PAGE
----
“… Based on unconventional thinking and the unlimited power of teamwork, our approach transcends the barriers of distance, organization and common practice.”
— from the Mission of EcoNetworks
Around the world, there are entrepreneurs who have already been transcending barriers of distance. To learn and integrate their experiences, Tomoko Ota, operation partner in Spain, shares conversation with such entrepreneurs and key learning.
Guest: Mr. Eric Northam @ Mexico
Interviewer/Text: Tomoko Ota @ Spain
Founder and CEO of EasyBroker, CRM and marketing tool for the real estate industry.
Originally from Maryland, USA, Eric launched his business in Buenos Aires, Argentina, and currently lives in Mexico City, Mexico.
Eric Northam set up his business in Buenos Aires, Argentina in 2007, after traveling around 26 countries in Eastern Europe, Southeast Asia and Latin America. Eric spent one year studying in Japan when he was at university.
After successfully running his business for five years in Argentina, he made a decision to move his operation to Mexico where he saw the real future potential and the strong economic growth, while in contrast the political situation and economic environment was getting increasingly worse in Argentina.
Eric and his team have just launched a brand new website for finding real estate in Mexico, EasyAviso (http://easyaviso.com/) — a complementary site to EasyBroker.
Conversation with Eric
1） What does your business EasyBroker do?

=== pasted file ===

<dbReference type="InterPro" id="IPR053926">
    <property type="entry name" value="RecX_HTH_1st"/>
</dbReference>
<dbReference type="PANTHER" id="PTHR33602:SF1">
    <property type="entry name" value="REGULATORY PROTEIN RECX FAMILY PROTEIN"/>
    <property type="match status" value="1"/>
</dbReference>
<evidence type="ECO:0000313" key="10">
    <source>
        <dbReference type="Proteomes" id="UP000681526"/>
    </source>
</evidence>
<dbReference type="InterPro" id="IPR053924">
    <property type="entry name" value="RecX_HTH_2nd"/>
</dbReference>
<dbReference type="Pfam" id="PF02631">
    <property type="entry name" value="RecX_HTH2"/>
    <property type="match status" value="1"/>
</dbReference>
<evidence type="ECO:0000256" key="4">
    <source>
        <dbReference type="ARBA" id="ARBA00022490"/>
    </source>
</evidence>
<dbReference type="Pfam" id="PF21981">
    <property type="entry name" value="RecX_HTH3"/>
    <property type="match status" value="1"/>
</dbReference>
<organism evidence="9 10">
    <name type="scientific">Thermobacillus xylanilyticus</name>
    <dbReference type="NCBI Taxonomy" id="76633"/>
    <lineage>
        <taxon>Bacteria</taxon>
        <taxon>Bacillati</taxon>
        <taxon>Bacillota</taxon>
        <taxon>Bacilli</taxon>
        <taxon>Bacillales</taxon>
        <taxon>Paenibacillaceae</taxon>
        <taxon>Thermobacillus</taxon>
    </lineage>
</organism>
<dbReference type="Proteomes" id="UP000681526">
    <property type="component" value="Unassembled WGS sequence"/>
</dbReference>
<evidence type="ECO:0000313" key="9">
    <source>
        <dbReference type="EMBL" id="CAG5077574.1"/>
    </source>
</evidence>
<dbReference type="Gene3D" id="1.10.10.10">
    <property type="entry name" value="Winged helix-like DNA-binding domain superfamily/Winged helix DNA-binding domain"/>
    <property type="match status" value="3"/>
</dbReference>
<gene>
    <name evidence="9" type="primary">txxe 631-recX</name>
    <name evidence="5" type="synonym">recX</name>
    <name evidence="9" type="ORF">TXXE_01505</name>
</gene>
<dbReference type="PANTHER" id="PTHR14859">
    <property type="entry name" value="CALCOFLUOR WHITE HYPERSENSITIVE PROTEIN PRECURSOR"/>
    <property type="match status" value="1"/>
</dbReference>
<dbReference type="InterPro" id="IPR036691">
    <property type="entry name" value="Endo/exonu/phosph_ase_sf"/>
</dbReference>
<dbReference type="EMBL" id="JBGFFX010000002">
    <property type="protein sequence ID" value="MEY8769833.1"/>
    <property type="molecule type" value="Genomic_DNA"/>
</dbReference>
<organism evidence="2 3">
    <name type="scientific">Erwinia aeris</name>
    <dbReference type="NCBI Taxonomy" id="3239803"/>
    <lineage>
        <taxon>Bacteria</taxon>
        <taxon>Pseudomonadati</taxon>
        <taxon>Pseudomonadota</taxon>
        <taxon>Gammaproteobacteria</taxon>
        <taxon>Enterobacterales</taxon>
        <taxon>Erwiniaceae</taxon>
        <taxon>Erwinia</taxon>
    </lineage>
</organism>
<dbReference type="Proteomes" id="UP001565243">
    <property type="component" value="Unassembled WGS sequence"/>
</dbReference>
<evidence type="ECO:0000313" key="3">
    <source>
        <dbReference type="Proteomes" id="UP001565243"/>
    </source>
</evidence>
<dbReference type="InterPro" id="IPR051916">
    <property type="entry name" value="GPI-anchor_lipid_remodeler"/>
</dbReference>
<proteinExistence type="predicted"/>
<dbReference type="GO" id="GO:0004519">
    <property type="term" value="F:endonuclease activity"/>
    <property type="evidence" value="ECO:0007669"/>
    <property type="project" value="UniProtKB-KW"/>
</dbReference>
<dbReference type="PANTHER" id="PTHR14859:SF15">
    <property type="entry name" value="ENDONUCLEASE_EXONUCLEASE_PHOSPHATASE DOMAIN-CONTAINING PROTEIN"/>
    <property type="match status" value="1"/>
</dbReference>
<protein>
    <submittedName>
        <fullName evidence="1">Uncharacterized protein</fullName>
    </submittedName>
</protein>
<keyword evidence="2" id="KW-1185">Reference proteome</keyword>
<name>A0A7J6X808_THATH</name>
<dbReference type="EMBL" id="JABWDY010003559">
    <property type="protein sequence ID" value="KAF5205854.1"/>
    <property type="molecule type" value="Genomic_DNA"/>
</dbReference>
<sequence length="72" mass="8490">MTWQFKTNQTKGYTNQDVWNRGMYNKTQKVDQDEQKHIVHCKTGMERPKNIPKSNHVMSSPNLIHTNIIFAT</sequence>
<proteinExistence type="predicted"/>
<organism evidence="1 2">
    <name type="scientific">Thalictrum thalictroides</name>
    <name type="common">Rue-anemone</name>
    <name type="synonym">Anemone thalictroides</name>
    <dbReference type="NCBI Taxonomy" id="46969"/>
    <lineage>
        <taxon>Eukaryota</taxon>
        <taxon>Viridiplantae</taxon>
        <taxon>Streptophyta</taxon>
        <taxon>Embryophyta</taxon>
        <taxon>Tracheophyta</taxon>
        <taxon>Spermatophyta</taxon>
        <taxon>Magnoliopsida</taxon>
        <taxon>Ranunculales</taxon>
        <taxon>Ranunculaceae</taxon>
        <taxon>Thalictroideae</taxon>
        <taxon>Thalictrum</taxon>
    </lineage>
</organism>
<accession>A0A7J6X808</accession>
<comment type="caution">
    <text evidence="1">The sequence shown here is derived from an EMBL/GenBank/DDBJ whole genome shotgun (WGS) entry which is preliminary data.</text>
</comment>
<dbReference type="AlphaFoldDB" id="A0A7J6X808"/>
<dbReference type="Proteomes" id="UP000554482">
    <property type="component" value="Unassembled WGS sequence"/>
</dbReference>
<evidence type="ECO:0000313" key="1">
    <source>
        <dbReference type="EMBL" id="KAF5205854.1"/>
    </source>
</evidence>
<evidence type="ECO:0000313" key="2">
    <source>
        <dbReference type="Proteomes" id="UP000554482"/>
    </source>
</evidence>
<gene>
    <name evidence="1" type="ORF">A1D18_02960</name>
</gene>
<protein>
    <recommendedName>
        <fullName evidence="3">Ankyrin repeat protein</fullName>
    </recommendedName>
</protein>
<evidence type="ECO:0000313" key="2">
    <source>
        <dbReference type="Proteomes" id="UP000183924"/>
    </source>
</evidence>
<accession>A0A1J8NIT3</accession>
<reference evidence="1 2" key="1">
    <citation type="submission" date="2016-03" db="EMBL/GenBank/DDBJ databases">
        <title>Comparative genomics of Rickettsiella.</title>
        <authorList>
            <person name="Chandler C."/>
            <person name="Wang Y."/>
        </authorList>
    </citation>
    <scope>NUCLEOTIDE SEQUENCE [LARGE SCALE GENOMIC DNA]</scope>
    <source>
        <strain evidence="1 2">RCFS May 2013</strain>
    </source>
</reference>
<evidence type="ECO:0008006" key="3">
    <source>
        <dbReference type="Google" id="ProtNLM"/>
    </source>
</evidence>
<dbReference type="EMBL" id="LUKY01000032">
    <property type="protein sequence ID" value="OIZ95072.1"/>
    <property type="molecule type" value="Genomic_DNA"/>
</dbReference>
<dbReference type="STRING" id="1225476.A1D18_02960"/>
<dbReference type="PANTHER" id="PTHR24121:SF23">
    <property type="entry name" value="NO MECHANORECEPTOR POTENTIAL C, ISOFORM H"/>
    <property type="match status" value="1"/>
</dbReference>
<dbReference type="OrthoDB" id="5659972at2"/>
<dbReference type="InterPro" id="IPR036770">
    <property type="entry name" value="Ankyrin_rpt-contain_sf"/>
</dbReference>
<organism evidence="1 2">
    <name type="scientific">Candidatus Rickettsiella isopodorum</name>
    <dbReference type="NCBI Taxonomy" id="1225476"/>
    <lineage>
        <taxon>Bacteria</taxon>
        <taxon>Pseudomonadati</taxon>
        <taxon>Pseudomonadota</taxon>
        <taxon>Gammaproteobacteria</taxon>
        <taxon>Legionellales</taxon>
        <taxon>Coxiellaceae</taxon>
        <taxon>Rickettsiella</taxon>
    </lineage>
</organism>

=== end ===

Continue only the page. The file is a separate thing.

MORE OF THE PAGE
We help real estate agents market their properties online and improve their customer service. Imagine trying to keep track of hundreds of clients and what types of properties they are looking to rent or buy. Or, as a manager, how do you determine that your agents are following up with each client? We provide software in the cloud to help solve these sorts of problems.
2） Why did you start this business and choose Argentina as your launching place?
In 2005 I travelled the world for over two years while working remotely. During that time I rented countless apartments and almost every real estate agency I worked with was still using pencil and paper. I wasted so much time and had many bad experiences so I decided to try to solve the problem.
I chose Argentina because I had a great time there on previous visits and I thought it would be a great place to live, where things weren’t too expensive and there are lots of tech talents.
3） How was your experience as an entrepreneur in Buenos Aires? Good and bad things. What were the hardest points to do the business in Argentina?
I learned a lot in the six years that I was there. Coming from the United States I started out trying to do everything by the book but quickly realized that Argentina doesn’t work that way. If you tried to do everything 100% by the book you won’t ever get anything done. You need to move forward and then later ask for forgiveness if you do something wrong. It’s a very forgiving country compared to the United States.
Argentina has wonderful talents who are culturally not so different from Americans. Surely there are differences but they are minor compared to the cultural differences in Asia or Eastern Europe which were two other areas of the world I was considering to start my business.
The government is the biggest challenge. There is rampant inflation. Laws change on a regular basis. It’s difficult to get money legally into or out of the country. Hiring and firing is difficult. There are new official holidays every year and you can feel that the economy as a whole is getting worse. Imported goods are also very expensive and in many cases you can’t find them anymore.